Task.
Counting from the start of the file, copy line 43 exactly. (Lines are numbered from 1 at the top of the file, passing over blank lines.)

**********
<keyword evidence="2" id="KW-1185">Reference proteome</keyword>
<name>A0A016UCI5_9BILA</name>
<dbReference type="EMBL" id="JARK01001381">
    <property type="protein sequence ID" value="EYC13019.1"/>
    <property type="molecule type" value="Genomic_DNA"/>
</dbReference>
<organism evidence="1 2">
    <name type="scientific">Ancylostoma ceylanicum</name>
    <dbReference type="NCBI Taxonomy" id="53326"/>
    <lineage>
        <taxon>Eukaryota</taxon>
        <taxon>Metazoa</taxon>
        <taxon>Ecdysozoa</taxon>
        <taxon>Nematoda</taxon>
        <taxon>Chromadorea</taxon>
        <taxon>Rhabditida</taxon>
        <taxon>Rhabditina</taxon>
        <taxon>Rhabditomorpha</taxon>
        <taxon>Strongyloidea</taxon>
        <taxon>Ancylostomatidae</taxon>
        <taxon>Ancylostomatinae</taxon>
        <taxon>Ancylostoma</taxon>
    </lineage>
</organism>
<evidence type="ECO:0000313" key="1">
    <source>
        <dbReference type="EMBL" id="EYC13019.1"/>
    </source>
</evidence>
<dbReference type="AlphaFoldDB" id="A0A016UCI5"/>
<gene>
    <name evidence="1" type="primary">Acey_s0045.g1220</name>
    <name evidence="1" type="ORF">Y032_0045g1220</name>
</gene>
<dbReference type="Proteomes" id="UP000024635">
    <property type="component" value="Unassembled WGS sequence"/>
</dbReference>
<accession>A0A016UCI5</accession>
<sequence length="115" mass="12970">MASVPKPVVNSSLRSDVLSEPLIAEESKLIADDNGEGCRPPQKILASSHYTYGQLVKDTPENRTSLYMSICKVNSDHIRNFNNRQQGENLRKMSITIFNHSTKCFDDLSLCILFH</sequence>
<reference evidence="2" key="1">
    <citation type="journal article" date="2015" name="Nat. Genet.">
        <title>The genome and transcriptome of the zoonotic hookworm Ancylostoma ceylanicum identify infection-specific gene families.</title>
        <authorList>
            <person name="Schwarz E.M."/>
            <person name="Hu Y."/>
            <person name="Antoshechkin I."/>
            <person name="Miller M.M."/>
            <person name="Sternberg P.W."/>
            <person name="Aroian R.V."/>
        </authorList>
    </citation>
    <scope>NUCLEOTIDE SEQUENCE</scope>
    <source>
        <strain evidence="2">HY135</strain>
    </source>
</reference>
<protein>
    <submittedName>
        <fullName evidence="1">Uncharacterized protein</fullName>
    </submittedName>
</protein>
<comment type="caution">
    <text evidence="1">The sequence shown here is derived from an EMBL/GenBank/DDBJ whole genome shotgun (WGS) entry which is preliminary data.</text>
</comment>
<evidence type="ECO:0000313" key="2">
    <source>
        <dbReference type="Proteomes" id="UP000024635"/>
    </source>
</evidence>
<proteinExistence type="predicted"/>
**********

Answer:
        <authorList>